There’s an interesting phenomenon I’ve observed as of late. (Granted that I like to use the word “phenomenon” to mean anything from the latest clothing trends to actual, legitimate phenomena, like the discovery of a ninth planet, you’ll have to bear with me here.) Most of us are well-aware of the common images that a ballet dancer invokes: tutus, pointe shoes, the Sugar Plum Fairy. It’s all soft, and pretty, and that lovely misnomer: adorable.
When viewing these images from the other side, things tend to become less simple.
Erin Yarbrough-Powell & Joshua Reynolds. Photographer: Keith Sutter
Dancers are some of the hardest working people I know, but, it’s widely circulated that they’re somehow unlike the rest of society… in a distinctly negative way. I’ve been told that ballet, and dance in general, is somehow not a “real job.” As in: when are you going to get “a real job”? My goals and way of life were, and are, still questioned frequently. Many dancers are subjected to the cliché of being less intelligent than the rest of the “practically employed”(read: desk job) work force. I’ll be the first to admit to the self-deprecating cracks from time to time. When confronted by the engineers, financial analysts, and medical students of the world with the question: “What do you do?” I’ll frequently joke that “I work in the arts/I teach dance….I can count to eight!” Because, if I make that joke first, there’s no way you can use it against me.
So today, I wanted to take some time and share the traits that dancers possess that make them so unlike the rest of the world in an amazing way. Despite being strong, dancers, as a whole, are a sharp bunch. They’re systematically trained to be that way, really.
Dancers are expected to be able to pick up and retain complicated information in the form of many series of steps. Everything is taught at a remarkably fast pace, and dancers have to be able to execute these combinations backwards and forwards, at a moments notice. Let’s not forget that this is not an effortless art form, and that it requires years and years of physically molding one’s body into aesthetically pleasing shapes.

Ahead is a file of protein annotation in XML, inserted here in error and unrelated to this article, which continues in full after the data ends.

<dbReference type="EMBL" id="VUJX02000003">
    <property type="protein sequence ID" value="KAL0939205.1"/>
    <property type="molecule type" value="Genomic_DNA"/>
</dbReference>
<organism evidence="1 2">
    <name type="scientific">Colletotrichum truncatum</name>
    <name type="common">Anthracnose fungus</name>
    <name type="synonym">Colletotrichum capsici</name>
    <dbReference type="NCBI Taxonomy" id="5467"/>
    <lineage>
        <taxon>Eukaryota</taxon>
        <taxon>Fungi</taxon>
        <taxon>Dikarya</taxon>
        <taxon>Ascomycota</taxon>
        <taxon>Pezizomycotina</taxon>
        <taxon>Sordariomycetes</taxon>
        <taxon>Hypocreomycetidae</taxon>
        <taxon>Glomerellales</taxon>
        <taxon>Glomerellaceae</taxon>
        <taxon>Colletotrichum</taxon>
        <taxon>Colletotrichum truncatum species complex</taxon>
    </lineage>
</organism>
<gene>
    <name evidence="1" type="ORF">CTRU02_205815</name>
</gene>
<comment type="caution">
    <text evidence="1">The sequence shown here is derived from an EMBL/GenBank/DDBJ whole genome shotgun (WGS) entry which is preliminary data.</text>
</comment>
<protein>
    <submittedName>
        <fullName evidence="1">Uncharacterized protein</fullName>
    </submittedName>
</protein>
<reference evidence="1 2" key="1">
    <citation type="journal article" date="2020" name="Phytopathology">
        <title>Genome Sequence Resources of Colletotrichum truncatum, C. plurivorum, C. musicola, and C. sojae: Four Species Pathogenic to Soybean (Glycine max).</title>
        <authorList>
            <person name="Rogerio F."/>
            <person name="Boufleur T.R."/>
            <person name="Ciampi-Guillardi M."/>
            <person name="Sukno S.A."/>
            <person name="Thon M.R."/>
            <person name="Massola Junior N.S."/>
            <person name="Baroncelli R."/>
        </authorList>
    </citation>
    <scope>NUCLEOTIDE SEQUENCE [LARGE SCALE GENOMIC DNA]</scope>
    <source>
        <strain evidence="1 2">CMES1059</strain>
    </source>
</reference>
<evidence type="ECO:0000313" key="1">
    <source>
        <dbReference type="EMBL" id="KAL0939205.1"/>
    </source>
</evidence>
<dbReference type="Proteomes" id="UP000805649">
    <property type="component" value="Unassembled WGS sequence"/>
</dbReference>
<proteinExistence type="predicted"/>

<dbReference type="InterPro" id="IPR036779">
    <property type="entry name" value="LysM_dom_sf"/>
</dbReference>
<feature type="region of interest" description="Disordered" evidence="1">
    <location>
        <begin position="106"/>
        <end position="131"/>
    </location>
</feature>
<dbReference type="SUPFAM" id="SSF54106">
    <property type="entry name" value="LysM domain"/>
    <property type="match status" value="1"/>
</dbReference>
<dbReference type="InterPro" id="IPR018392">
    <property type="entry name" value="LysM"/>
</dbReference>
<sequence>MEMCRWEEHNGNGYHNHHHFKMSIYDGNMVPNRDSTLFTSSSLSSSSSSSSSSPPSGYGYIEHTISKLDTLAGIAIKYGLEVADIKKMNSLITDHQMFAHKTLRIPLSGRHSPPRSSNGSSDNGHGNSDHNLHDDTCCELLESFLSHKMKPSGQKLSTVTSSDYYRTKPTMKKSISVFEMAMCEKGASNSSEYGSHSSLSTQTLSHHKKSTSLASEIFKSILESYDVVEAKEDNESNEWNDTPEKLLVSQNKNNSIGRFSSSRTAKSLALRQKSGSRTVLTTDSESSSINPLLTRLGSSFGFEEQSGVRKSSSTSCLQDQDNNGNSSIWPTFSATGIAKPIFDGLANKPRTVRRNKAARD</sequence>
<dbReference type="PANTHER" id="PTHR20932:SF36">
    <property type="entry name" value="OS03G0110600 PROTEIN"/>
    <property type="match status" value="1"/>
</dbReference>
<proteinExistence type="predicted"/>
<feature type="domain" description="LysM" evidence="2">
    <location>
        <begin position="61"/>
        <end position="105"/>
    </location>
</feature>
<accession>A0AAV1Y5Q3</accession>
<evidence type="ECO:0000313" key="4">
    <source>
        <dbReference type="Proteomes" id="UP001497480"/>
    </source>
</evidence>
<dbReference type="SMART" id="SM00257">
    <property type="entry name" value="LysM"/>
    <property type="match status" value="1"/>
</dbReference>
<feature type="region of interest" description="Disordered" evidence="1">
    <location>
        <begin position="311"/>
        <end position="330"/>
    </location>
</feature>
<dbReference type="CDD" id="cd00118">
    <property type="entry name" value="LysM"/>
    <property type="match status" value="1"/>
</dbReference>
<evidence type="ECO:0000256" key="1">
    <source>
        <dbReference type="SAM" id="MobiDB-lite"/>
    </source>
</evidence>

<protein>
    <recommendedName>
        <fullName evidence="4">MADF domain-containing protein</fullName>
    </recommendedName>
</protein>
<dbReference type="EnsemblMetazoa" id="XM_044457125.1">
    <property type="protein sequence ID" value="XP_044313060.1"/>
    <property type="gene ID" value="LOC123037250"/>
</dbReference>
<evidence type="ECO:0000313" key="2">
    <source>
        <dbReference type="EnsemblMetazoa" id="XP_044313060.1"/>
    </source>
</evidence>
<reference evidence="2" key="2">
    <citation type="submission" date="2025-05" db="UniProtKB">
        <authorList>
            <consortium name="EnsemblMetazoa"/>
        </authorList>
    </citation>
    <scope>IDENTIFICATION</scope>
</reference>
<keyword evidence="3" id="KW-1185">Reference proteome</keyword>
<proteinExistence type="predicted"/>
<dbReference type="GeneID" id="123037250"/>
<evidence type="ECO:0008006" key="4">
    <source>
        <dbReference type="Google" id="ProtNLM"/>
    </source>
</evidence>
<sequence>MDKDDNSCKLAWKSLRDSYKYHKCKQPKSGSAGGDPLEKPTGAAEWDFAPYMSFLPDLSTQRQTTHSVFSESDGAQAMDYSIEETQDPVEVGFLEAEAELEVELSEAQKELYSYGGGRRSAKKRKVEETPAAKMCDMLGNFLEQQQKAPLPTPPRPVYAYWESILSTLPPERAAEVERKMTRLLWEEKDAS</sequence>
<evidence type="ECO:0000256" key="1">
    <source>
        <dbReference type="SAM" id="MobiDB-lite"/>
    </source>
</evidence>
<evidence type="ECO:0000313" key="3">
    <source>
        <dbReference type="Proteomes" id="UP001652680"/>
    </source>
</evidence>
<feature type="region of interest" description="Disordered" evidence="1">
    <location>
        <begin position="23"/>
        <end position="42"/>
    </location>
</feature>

In a work environment, only intelligent and necessary questions are tolerated. Like many professions, once trained, there will be no one to hold your hand as you go about your daily responsibilities. If something isn’t working, it’s your job to figure it out. Once they’ve figured out their own choreography, it’s often expected of them to learn everyone else’s work as well.
Dancers are exceptionally perceptive. They must be fully aware of not only where their own body is in space, but exactly where everyone else is in the room as well. They must navigate these spaces gracefully, systematically, and with intention. I often take this for granted when walking down a street where people can’t seem to figure out which way to pass those walking in the opposite direction. I can only play so many games of chicken while simultaneously avoiding people who seem determined to run into me.
In addition to all this, dancers are incredibly resilient. It’s been said that it’s the only athletic endeavor in which you’re not allowed to show pain, or exactly how hard it is. Unfortunately, pain and discomfort are often unavoidable in ballet. I frequently tell my students that if ballet were easy, everyone would do it.
The resilience isn’t only physical, either. In fact, the majority of it is mental resilience. Critiques and corrections are to be accepted as gifts; there is never a moment when you stop attempting to make something better, jump higher, or turn faster. It’s hard work, 100% of the time, no matter what else might be going on i. And sometimes, you feel like you look like this:
When you’re expected to look something like this:
Dancers are very much aware that the potential for growth is limitless in their art form. It’s not for everyone, but those who do it love it in an exceptional way. In my humble opinion, anyone who makes their life their passion is incredibly smart and brave for pursuing it, for sticking with it when other people might look at them sideways. I’m very proud to consider myself a part of the dance community, and, yes, I can make a living counting to eight. It’s amazing, and I wouldn’t trade it for anything.
That is all.